As mentioned in my last post, this article was published many moons ago but we just uncovered it while doing a media sort. Even though it's 5 years old, it's still as relavent today as it was then, and will be forever... ; )
Makes good reading.
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The Raw Truth
Elizabeth Holmes detoxes and finds you’ve nothing to lose but your stuff
I have just been on a raw food detox diet. I have no idea why I started it when I did and little understanding of what I hoped to achieve. I was also unbelievably naïve about the extent to which my life would be impacted by such relatively simple dietary changes.
The inspiration came from Susie Miller’s and Karen Knowler’s Feel-Good Food: A Guide to Intuitive Eating (Women’s Press, 2000). In it, the authors argue that many of our ills, attitudes and dependencies on food result from our inability to intuit what we really need to eat. So much of what many of us consume is based on habits, cravings or, in some cases, perceived sights that we are far removed from making skilful choices when it comes to food. Perhaps we’re just so clogged up with debris it eludes us.
As a non-drinking, non-smoking, caffeine-free vegetarian, I had misplaced confidence about the extent to which I needed to detox. The book suggests that ‘feel good food’ is raw food and also the key to intuitive eating. It explains how to introduce increasing levels of raw food into your diet so that your detoxification is gentle and suggests tackling your diet in this way at a relatively quiet time work-wise. Great idea, but not my style; if I can drag myself through the path of greatest resistance at a time when demands on me are high, I will.
On Day One I ate nothing but fruit and felt good for it – good enough to continue on fruit for another two days, by which time I was waking at 5am and storming through a day’s work by lunchtime. On Day Four, when I introduced nuts and seeds to my fruit diet, I crashed. The aches were I imagine, although I’ve never succumbed, like flu, and my eyes and nose had started to stream. This is not unusual, the book reassures, as cleansing reactions are simply the result of the body ridding itself of the crap that has been undermining it. Detoxing was never meant to be an ecstatic experience! And such reactions would only last a few days anyway; I ought to be able to cope with that.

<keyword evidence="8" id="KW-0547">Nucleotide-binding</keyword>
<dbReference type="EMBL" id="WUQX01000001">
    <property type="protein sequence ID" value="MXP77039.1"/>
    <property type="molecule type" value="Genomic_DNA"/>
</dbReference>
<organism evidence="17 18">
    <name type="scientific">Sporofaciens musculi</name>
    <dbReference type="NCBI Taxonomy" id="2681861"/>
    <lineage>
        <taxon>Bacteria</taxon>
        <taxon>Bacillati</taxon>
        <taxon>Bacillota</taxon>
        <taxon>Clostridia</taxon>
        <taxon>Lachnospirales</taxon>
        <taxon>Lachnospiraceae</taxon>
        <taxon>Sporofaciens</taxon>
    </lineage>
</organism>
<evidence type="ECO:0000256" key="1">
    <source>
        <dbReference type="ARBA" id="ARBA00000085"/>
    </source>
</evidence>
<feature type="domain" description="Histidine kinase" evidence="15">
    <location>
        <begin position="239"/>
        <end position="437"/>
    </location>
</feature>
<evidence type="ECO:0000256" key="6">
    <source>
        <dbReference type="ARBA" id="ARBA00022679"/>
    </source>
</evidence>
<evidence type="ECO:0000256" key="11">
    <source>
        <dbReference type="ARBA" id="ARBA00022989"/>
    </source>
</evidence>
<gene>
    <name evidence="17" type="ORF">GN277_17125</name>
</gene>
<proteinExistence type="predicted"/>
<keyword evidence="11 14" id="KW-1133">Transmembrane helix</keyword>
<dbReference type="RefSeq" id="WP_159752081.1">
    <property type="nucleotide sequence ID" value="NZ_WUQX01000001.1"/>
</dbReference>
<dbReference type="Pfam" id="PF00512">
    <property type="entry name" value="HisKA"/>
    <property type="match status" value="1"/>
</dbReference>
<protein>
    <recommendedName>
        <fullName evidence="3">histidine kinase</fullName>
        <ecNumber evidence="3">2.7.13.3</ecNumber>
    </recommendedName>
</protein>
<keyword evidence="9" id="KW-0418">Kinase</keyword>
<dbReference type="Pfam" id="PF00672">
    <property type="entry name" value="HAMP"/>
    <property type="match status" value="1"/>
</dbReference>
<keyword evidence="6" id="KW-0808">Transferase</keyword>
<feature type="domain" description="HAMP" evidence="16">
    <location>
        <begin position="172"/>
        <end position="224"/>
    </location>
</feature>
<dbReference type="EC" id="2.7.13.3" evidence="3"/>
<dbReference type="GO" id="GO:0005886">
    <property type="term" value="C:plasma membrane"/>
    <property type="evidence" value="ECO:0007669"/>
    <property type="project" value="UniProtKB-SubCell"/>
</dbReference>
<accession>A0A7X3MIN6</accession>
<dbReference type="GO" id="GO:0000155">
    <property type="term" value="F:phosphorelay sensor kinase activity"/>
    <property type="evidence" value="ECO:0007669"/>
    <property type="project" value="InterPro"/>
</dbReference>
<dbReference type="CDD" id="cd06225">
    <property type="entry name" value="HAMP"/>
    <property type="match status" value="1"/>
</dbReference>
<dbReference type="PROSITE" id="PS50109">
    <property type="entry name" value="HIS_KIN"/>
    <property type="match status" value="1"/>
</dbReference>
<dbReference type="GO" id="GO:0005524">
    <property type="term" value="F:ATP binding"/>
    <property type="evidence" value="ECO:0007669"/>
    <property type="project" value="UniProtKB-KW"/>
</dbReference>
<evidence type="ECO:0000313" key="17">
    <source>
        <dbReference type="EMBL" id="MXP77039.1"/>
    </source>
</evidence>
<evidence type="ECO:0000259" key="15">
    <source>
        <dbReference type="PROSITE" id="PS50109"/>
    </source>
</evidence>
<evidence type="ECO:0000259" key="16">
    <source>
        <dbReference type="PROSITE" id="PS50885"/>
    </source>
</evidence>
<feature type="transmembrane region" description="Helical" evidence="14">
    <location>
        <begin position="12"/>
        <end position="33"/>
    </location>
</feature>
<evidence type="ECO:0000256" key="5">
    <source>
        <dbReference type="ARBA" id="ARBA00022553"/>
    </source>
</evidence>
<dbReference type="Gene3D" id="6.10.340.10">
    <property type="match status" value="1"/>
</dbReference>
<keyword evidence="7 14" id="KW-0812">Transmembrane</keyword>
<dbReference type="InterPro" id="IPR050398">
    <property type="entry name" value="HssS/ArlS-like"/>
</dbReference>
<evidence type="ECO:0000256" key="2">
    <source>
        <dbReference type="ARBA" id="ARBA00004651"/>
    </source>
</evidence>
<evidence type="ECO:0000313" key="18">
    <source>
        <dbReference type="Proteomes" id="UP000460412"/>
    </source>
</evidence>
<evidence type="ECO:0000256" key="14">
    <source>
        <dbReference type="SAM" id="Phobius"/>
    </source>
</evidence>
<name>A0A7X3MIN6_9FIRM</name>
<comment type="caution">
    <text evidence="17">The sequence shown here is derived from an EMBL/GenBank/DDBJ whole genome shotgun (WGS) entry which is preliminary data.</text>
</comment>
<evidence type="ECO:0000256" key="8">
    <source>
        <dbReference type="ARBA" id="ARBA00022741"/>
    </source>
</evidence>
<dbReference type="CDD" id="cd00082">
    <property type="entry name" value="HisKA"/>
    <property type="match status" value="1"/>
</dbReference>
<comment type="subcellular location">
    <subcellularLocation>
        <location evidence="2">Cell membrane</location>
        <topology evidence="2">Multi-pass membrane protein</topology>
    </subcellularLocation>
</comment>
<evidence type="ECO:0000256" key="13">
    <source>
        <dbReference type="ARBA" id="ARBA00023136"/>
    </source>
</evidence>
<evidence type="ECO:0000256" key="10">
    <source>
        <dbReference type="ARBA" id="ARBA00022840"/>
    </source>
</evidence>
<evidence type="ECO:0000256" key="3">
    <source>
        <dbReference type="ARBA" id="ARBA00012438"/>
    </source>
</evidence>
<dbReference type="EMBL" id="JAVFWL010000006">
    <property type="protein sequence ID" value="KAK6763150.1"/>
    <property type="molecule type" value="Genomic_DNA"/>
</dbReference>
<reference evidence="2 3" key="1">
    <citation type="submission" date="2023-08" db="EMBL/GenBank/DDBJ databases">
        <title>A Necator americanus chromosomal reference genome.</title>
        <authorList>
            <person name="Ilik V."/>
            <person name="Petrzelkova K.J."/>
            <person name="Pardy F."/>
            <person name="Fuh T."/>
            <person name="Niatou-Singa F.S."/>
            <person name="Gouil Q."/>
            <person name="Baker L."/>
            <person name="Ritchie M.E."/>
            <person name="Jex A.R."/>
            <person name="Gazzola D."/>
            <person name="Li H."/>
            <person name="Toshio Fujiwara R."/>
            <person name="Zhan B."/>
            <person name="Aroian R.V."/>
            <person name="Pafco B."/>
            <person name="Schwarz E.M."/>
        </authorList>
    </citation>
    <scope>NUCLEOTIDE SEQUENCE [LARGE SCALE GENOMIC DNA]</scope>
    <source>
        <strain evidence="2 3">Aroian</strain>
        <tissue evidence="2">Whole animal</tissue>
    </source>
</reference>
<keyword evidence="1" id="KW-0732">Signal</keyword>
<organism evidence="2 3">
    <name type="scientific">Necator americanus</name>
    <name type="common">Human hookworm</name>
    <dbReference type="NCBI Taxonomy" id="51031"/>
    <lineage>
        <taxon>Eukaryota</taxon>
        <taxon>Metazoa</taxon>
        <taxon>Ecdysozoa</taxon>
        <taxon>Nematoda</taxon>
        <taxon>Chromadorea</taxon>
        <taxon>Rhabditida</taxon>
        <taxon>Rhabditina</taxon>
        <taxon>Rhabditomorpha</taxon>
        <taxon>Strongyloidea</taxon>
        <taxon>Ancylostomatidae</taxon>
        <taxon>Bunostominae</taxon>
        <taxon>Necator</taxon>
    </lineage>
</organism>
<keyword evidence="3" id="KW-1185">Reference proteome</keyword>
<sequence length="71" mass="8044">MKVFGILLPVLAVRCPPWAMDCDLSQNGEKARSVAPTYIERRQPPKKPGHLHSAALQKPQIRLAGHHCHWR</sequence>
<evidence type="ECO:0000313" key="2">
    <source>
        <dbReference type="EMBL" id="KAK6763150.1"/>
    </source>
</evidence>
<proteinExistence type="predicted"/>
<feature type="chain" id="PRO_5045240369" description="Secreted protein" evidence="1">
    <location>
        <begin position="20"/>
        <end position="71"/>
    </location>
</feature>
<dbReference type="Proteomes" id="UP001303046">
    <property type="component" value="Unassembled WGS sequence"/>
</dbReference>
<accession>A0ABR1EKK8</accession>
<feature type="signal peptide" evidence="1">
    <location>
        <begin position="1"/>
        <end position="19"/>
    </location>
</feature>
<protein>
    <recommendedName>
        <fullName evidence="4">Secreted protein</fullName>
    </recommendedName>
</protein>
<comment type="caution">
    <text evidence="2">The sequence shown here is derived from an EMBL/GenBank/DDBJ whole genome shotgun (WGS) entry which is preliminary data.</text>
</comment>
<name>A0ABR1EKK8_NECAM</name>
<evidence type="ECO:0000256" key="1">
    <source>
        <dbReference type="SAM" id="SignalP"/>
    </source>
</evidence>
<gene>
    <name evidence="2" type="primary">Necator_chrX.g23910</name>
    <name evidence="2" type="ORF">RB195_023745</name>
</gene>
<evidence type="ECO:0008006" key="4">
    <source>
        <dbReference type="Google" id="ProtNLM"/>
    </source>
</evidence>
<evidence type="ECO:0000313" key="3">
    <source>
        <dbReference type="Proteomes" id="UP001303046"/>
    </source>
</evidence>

The advice in the book is corroborated by Lewes-based nutritionist and founder of the Food and Mood Project, Amanda Geary. She says: “When you change what you eat and completely cut out foods that you were having regularly, your body will initially go through a withdrawal phase; you will fell worse before you feel better, but this could only last a few days.”
Well, try a week, by which time I was still eating strictly only raw fruit, vegetables, seeds, nuts, fresh juices, water and the occasional matzo. When I emerged from the physical ‘stuff’ to the intent that I could refocus fully on life, rather than just the essential the mental symptoms emerged, safe I the knowledge that my commitment to raw, healthy food would prevent a search for distraction and enforce a head-on showdown.
I now know that Greta Garbo must actually have been doing a detox when she uttered her timeless words. Although I could sense positive changes in my physical body such as increased energy, thicker hair if that’s possible, stronger nails, no hypoglycaemic attacks and so on, mentally, the ‘melancholy fit’ had fallen and I was undertaking ruthless scrutiny of every aspect of my life. Worse, I found that apparently little pleased me.
Surprisingly, this too is food related. As Amanda Geary explained: “Fasting and detoxification can also bring out emotional and mental symptoms that you have not had for a while. This is probably due to stored food substances and toxins which are re-released into circulation as your body starts to break down its stores of fat.”
I find this frightening. I knew that much of what I was feeling was related to a decision I had made five years ago but the thought that I has harboured those emotions in my physical body and not just in some dusty corner of my mind that I could forget about was unnerving. Besides, I’d always thought that self-obsessed narcissistic whingeing wasn’t me. Not so.
In weeks three and four I introduced limited cooked food but more out of social commitments than need, although I was craving pasta and pesto. While I was physically stronger, fitter and clearly healthier and even my eyesight has improved significantly to the surprise of my optician, it was crunch time for the emotion symptoms.
I now wonder what came first – the desire to follow the diet or the subconscious need to give myself the chance to be free of those times. Whatever it was, the diet gave me far more than I bargained for but I would do it again if I needed to, although perhaps next time with the support of a nutritionist.
It is true that you get over whatever your body throws out in days or even weeks, but key issues rise to the surface and you know with a certainty that only a detox can offer exactly what no longer serves you. And there’s not always a quick fix for the resulting implications.
By cutting down your food intake to a mostly clean minimum you do begin to feel what your body needs to eat, even by the smell of food and rinks. Whether this is intuitive eating I’m not sure, but I have realised that if I’m going to listen to my body that closely I’ll have to move into Infinity Foods that is until I can develop a more reliable body-to-brain advance warning system.
Oh, and you lose weight too. There’s no way I’m saying just how much (Bridget, where’s your pride girl?), but put it this way – I can now get my favourite jeans off without undoing the button. Guess they’re not my favourites anymore.